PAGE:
Hillmann et al., in U.S. Pat. No. 4,963,498, disclose methods for using specific binding pair members which result in agglutination formation. The resulting agglutinated particles may provide for changes in flow rate.
Interrupting capillary flow of liquid between two pieces of bibulous material using a liquid expandable material is shown in Kurn et al., U.S. Pat. No. 5,104,812.
Physical barriers to reduce the flow rate in a zone of a liquid transport zone are shown in Columbus, U.S. Pat. No. 4,310,399; Columbus, U.S. Pat. No. 4,618,476; and Grenner et al., in U.S. Pat. No. 5,051,237.
Liquid flow through a filter can also be controlled by reactions between the sample and a component of the filter, cf. U.S. Pat. No. 5,217,905, to Marchand et al. Similarly, Tanaka et al., in U.S. Pat. No. 4,966,784, disclose inhibiting migration of a water-soluble indicator in a reagent layer in an assay device by using a particular organic solvent.
Liotta, in U.S. Pat. No. 3,723,064, discloses a layered testing device including a first porous layer impregnated with a reagent system which reacts with the analyte to produce an end product. A membrane having plural regions with differing permeabilities is adjacent to the first porous layer. The permeability differences are obtained either by impregnating the regions with different concentrations of a chemical reactive with the end product, or by varying the pore size in the regions.
Engelmann, in U.S. Pat. No. 4,738,823, discloses a test strip which has a preselected capacity for absorbing sample. In this case, however, the amount of sample applied to the test strip is metered, rather than the amount of sample fluid that is retained for a predetermined time within a selected area of a test device.
Other workers have coated filters with a variety of coatings to alter conditions within the filter, none of which provides a valve-like action to control the flow of fluid: Nagatomo et al., U.S. Pat. No. 4,587,102.
A layer for controlling diffusion rate of sample through the device can be provided by varying the formulation ratio of a hydrophobic polymer and a hydrophilic polymer which constitute the layer, as shown by Koyama et al., U.S. Pat. No. 4,615,983. In a similar fashion, Rothe et al., in U.S. Pat. No. 4,587,099, disclose a test strip which includes a slowly absorbent layer for sucking up a fluid sample. This layer is slowly absorbent rather than a layer which retains a liquid for a predetermined period of time.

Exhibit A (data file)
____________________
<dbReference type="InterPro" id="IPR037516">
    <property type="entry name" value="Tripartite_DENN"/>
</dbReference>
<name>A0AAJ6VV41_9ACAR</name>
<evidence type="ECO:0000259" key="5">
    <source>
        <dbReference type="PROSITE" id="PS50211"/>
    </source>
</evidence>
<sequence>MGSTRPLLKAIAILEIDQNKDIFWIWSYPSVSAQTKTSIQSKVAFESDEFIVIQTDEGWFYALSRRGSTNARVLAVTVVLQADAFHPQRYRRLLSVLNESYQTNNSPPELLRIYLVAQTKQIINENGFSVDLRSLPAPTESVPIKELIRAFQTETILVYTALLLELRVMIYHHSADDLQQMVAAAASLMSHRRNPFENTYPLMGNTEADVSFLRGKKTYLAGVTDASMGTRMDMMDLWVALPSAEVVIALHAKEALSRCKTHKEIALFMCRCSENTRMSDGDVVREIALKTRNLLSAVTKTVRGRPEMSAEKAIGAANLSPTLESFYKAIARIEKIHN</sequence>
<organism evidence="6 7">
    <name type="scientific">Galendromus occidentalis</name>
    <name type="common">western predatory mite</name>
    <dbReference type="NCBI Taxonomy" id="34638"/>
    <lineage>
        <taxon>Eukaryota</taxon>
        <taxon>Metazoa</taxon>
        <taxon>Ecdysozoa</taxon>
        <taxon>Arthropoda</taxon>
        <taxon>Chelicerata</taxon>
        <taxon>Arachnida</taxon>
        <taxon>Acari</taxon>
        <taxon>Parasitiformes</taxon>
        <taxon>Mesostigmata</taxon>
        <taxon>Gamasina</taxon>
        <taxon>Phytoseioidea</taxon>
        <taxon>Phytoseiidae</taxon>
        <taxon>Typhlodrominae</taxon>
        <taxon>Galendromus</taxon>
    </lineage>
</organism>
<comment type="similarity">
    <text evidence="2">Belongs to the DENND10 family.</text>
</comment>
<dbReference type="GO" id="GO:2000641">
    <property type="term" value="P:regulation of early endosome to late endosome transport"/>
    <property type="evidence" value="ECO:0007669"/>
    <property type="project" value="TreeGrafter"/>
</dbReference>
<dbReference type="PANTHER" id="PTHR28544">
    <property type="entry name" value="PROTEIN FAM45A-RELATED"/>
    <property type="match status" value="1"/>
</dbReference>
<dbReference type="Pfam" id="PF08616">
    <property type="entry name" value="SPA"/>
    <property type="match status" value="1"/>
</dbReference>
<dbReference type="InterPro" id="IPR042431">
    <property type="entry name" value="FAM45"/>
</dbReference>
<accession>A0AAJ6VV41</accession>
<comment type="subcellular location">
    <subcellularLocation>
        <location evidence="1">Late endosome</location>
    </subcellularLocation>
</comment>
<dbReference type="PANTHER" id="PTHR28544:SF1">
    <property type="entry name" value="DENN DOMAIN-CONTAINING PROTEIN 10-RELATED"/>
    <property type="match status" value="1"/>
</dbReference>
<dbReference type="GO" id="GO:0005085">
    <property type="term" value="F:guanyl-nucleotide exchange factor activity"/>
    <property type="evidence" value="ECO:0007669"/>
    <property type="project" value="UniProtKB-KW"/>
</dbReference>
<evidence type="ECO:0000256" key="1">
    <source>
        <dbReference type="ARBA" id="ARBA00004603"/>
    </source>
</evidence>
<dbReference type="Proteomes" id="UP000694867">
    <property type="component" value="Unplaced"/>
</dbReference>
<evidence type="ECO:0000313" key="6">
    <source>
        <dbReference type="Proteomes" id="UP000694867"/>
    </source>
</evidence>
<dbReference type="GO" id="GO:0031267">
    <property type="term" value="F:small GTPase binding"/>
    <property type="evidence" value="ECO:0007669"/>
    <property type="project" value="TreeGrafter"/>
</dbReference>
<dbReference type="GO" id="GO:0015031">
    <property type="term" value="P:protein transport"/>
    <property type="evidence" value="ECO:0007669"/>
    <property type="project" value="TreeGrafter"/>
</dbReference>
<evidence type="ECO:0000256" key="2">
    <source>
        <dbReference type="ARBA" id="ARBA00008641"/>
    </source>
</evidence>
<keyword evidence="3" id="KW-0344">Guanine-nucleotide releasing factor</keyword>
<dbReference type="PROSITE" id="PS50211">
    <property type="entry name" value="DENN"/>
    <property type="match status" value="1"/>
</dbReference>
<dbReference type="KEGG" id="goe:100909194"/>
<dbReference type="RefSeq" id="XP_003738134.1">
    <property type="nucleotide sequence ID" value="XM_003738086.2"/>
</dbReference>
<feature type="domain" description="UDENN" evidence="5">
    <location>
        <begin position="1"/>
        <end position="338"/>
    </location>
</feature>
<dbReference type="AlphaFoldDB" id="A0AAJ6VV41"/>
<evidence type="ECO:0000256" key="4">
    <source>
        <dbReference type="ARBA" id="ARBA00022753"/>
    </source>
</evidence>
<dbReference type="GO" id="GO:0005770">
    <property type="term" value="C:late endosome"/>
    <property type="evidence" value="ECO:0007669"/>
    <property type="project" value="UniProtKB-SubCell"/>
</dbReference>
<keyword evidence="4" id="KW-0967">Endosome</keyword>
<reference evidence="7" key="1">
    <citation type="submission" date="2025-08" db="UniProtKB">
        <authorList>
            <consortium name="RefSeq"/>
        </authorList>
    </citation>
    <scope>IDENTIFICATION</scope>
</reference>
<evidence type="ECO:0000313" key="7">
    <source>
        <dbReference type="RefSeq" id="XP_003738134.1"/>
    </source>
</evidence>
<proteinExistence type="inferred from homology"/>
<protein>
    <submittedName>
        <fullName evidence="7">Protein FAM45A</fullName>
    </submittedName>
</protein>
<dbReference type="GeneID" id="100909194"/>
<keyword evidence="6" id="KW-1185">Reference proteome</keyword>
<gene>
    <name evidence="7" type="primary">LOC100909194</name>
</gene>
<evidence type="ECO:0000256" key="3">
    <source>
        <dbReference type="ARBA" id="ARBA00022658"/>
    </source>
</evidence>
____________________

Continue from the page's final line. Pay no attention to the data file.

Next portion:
A flow-delaying polymer on an immunoassay filter is shown in Nelson, U.S. Pat. No. 4,923,680.
Blood clotting has been used to inhibit sample flow through a track in Lucas, U.S. Pat. No. 5,207,988.
Leeder et al., in U.S. Pat. Nos. 4,837,395 and 5,089,383, disclose a heterogeneous immunoassay in which the production of the signal is temporarily delayed by using an inhibitor which can be an alternate substrate for the enzyme signal or a compound which reacts with the product of the enzyme and its substrate.
Terminiello et al., in U.S. Pat. No. 4,774,192, disclose a dry chemistry reagent system comprising a porous membrane of essentially uniform composition which has a porosity gradient from one planar surface thereof to the other.
Kuroda et al., in U.S. Pat. No. 4,416,777, disclose a material for separating leukocytes from a leukocyte-containing suspension which comprises a fibrous material having a surface layer coated on the fibrous material which can be dissolved by degrees in water.
None of the above-noted patents provides a reliable means for metering the rate of flow delay through a layer in order to retain a sample in contact with a reagent for a predetermined length of time, nor where the length of time can be varied depending on the incubation time required by the assay.
Alkyl ketene dimers have been used for many years as reactive alkaline sizing agents in the paper industry. Industrially, alkyl ketene dimers are added to the "wet end" of the papermaking process, that is, the slurry of bleached pulp in water that is at the very start of the papermaking process. Aqueous alkyl ketene dimer emulsions, which contain alkyl ketene dimer and additives such as defoamers and biocides, have been developed and marketed for this application. Wet-end addition allows for thorough deposition of the alkyl ketene dimer throughout the cellulose fiber, and is a less costly process than post-treatment of the fibers.
Gupta et al., in U.S. Pat. No. 5,071,675, disclose sizing cellulose fibers by applying a solution of alkyl ketene dimer in ethanol to cellulose fibers. Kortmann et al., in U.S. Pat. No. 5,028,236, disclose treating wool and synthetic polyamide materials with ketene dimers. Dereser, in U.S. Pat. No. 4,241,136, discloses a cationic size composition for glass fibers based upon a cationic film-forming polymer which also includes an alkylketene dimer. The coated glass fibers are then coated with an anionic size composition containing an anionic film-forming polymer whereby the cationic and anionic polymers react to form a thin film on the glass fibers.